[Ed.: Readers can consult this article about Marsalis' career where he discusses the decision to record less classical music. ]

But I would say that, yeah, I don't think it's really possible to do those at a high level. I say that because it's so demanding for interpretations of certain classical pieces, what the classical world expects from you... [it's] like a completely commercial reality that's just arisen on its own. In the context of where we live now, how people view interpretations of certain pieces, and it might have nothing to do with the creative spirit that they were written in or what the composer actually intended back then. But I'm just saying that it's just so demanding. The exactness of the headspace you need to occupy to do that. I don't see how you can do both.

I just listened to Bud Powell's version of a Bach tune and you can hear how he could never make it in the classical world for the reason that his frame was so innate, his phrasing as a jazz musician was so innately a part of his being that he would never create notes in the way that you kind of need to like get accepted actually as a classical player. And that's a compliment, by the way. If you're going to be playing jazz on a very deep level, your actual phrasing is so embedded in your body and it's so embedded in your consciousness that you kind of can't get away from it. Which is like my sense of Bud Powell, Charlie Parker. They could never get away from the actual phrasing that they did because it's just so deep and it's so unforced and it's so unconscious in a way.

[It's] just the existential reality of their life. So anyway, that's the fact of what I said earlier that, you know. Nina Simone is very bitter that she didn't get accepted into the Curtis Institute as a classical pianist... I mean, she could sit down and play Beethoven probably and sound good... But, in my opinion, the fact that she had a strong voice inside of her from another culture, it would just kind of slightly throw things off kilter in the way that they look for in the classical world. I don't even know how deep, deep classical trumpet repertoire actually gets... I believe that he [Marsalis] himself might have said something to this effect in an interview- that's why he stopped doing as much of it... I don't really follow him. So that's all I can say about that, but you know, he himself [should] quit trying to do both.


PSF: I totally feel what you're saying because my main instrument is trumpet. And I remember when I was in graduate school, not for music, for sociology, I was asked to fill in and do a trumpet part for some local chamber orchestra or something. And the part was like very simple, but then the director came over and he's like, 'your sound is completely wrong.' You know, it's like you have to play like a bell. Like, what are you talking about? He told me in the Baroque era, they would kind of play like a bell a little bit and that was the intonation. And I was like, 'oh my God, I had no idea.' Nobody ever told me this. So it's just like, 'how do you make a sound? How do you make a quarter note is actually a pretty foundational and very different. 'Yeah, totally, totally get what you're saying.

MS: I'm not going to say there aren't people that cannot like play in a symphony orchestra and then go to a jazz session. It sounds really good. I'm just talking about to really pull it off on the highest level...


The Piano Heritage in Free Jazz

PSF: I want to ask you a little bit about pianists in the free jazz tradition and what you draw from them and how that informs your playing. We've mentioned McCoy Tyner before.

MS: Yeah, McCoy is from Philly and I'm from Wilmington, Delaware, which is 30 minutes away. So there's kind of a continuum that goes between Wilmington and Philly. So there's a regional thing. First of all, it's a regional field. And then there's the fact that he's the architect in the Coltrane universe of culture, of the piano as an orchestral accompaniment to Trane and that Coltrane universe was a big impact on me. There's a spiritual dimension to his playing. I'm not going to define what I mean by 'spiritual dimension,' but there is a quest to figure out what all this is about. What I love about McCoy is that it's the perfect balance between kind of post-bebop and post-Bud Powell aspects of impressionism. Also, he Africanized the piano. Africanizing the piano actually really adds an impetus to the rhythm. I'm not saying he sat around listening to African drum albums and sat at the piano and tried to do that. But I'm just saying that there's definitely some impulse to mother Africa, at the same point, there's a rolling impressionistic sound. It's really very obvious if you listen to McCoy's very early albums. For me also, there's the regional thing from Philly to me in Delaware where I grew up. So he works with me on all those levels... He gets the richest music and it kind of fits into my whole 'jazz is mysticism' type of thing.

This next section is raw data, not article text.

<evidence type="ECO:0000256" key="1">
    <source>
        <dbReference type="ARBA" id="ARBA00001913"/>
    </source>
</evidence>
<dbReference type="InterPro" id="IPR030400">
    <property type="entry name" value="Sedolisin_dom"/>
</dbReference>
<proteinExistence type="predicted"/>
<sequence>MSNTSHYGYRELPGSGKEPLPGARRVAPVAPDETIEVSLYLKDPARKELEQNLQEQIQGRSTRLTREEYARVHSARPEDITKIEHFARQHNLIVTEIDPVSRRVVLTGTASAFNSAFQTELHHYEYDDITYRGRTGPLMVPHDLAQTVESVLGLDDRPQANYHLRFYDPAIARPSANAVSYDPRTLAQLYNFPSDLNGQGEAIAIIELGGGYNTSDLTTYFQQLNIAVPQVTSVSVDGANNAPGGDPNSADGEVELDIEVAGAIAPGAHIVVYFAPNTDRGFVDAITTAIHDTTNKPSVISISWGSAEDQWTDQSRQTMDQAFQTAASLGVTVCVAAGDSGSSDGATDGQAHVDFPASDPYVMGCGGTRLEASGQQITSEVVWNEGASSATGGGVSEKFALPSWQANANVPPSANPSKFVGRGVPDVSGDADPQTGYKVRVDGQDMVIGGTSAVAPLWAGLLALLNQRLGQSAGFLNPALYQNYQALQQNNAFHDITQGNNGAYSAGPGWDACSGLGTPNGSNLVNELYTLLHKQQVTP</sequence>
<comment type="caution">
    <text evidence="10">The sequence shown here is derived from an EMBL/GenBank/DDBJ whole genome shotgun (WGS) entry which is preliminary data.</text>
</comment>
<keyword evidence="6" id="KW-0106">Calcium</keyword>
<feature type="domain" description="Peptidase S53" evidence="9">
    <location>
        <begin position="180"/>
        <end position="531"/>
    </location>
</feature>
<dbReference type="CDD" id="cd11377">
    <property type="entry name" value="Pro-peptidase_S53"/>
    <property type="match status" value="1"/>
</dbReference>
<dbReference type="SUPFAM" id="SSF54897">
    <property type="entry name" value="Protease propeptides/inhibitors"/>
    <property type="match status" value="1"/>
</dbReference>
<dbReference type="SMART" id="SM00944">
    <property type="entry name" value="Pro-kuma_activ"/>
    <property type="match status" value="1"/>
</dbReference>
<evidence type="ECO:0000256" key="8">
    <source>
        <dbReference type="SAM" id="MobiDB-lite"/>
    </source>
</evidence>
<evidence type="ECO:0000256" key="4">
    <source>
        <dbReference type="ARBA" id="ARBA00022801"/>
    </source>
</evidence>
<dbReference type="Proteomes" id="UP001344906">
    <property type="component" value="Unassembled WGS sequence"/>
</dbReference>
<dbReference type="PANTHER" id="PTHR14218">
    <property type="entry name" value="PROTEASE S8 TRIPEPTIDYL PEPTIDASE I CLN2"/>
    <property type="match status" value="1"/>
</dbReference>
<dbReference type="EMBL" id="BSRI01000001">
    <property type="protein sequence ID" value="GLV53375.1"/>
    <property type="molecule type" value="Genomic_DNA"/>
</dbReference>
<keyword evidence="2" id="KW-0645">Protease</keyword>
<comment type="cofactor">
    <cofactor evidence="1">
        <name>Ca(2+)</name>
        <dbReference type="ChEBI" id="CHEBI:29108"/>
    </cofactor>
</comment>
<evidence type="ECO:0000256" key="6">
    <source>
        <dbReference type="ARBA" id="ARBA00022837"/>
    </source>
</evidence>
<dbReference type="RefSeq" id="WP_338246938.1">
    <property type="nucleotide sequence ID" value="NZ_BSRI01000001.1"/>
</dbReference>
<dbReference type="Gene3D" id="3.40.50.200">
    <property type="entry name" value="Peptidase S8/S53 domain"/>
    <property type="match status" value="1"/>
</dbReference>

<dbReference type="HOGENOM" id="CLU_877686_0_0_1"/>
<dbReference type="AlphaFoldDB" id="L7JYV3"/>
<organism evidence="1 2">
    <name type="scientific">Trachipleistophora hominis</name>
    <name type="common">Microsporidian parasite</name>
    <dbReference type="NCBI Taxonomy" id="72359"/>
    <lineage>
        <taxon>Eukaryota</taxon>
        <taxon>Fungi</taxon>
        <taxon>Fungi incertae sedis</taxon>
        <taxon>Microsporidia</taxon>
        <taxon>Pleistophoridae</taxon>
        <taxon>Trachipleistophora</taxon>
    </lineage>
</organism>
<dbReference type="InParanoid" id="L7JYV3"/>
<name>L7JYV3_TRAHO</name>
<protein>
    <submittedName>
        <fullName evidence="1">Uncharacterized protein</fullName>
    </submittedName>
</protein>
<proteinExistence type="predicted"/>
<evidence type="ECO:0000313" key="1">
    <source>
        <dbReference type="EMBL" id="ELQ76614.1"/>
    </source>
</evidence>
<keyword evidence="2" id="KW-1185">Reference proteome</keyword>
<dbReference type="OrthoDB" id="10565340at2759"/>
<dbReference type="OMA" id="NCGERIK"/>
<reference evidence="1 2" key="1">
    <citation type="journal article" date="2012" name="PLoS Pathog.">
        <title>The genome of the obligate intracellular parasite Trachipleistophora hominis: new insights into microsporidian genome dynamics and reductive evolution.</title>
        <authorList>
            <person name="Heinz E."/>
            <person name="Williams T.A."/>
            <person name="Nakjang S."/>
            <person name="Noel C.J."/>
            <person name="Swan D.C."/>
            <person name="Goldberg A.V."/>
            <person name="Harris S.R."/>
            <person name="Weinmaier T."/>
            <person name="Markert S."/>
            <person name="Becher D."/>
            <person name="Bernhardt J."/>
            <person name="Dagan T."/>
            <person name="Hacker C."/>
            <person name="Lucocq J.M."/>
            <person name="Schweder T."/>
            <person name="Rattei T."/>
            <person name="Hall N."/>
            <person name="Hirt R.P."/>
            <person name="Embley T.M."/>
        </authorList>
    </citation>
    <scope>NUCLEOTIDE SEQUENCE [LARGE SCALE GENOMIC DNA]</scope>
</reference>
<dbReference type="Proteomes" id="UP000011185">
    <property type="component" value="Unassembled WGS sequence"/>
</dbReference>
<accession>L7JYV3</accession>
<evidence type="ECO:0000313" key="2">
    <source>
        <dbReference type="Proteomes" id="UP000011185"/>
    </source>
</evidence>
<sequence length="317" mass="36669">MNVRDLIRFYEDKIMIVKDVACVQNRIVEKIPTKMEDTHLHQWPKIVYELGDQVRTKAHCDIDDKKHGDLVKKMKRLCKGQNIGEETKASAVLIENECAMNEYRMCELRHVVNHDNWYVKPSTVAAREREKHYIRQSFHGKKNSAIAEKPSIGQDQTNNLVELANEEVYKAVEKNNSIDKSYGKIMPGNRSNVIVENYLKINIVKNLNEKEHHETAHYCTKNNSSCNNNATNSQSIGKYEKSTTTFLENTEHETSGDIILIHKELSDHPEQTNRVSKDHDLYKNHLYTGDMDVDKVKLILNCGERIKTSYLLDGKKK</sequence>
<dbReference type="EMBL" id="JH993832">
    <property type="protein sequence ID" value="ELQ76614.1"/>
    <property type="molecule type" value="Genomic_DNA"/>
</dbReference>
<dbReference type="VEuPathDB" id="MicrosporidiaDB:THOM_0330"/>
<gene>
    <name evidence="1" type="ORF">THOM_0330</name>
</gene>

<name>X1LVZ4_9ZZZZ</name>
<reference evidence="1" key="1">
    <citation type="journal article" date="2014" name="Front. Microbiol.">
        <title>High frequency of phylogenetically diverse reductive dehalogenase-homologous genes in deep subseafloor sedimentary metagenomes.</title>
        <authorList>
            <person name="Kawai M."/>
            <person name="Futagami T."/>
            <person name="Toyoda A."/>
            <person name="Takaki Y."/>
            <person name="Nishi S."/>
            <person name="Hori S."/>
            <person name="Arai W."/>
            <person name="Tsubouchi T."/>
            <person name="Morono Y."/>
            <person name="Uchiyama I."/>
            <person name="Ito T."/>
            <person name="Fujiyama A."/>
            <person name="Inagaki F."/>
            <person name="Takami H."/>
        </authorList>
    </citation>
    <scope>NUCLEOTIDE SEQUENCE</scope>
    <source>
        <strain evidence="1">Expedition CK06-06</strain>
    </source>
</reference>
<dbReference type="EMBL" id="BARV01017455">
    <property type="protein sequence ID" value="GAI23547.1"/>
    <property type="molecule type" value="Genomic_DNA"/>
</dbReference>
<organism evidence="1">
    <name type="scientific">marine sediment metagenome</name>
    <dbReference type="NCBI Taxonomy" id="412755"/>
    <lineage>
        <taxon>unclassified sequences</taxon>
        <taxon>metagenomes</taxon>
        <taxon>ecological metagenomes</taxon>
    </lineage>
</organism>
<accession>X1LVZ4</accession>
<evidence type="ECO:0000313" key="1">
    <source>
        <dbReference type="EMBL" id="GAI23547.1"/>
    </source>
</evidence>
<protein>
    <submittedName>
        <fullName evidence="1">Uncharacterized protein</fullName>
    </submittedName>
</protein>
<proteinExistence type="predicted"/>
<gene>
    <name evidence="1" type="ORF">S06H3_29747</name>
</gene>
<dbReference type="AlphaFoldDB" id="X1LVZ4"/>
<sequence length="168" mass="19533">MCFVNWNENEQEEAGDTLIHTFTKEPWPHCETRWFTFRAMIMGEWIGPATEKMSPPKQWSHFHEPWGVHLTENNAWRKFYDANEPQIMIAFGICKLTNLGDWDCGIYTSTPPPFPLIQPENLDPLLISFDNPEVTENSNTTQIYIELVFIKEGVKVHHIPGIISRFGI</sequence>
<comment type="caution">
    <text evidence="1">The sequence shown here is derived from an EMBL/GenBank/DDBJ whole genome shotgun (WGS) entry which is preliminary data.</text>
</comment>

PSF: What about Don Pullen?

MS: I've seen Don Pullen live a couple of times where I was absolutely blown away. And I really think, you know, when he was focused and on, he was great. I didn't really listen to him a lot growing up. I had a couple of albums he was on and I think I had one of his albums. He's not really not an influence on me, but I've heard him live a couple of times. When he was on, he was phenomenal. But when he was on, he is powerful, you know what I mean? I mean, powerful. A lot of people think I am influenced by him because there's times I play standards and stuff. The whole way of trying to bring this tradition and the free jazz tradition together. And, you know, there's things he did that might kind of fit that paradigm. But I didn't really listen to him a lot growing up, but again, I really did see him a couple of times where it was like, wow. And I was talking to Butch Morris once and told me about some organ thing he heard Don Pullen do. I never actually really heard him play organ, but I'll take Butch's word for it if it matches the intensity of what I heard a couple of times.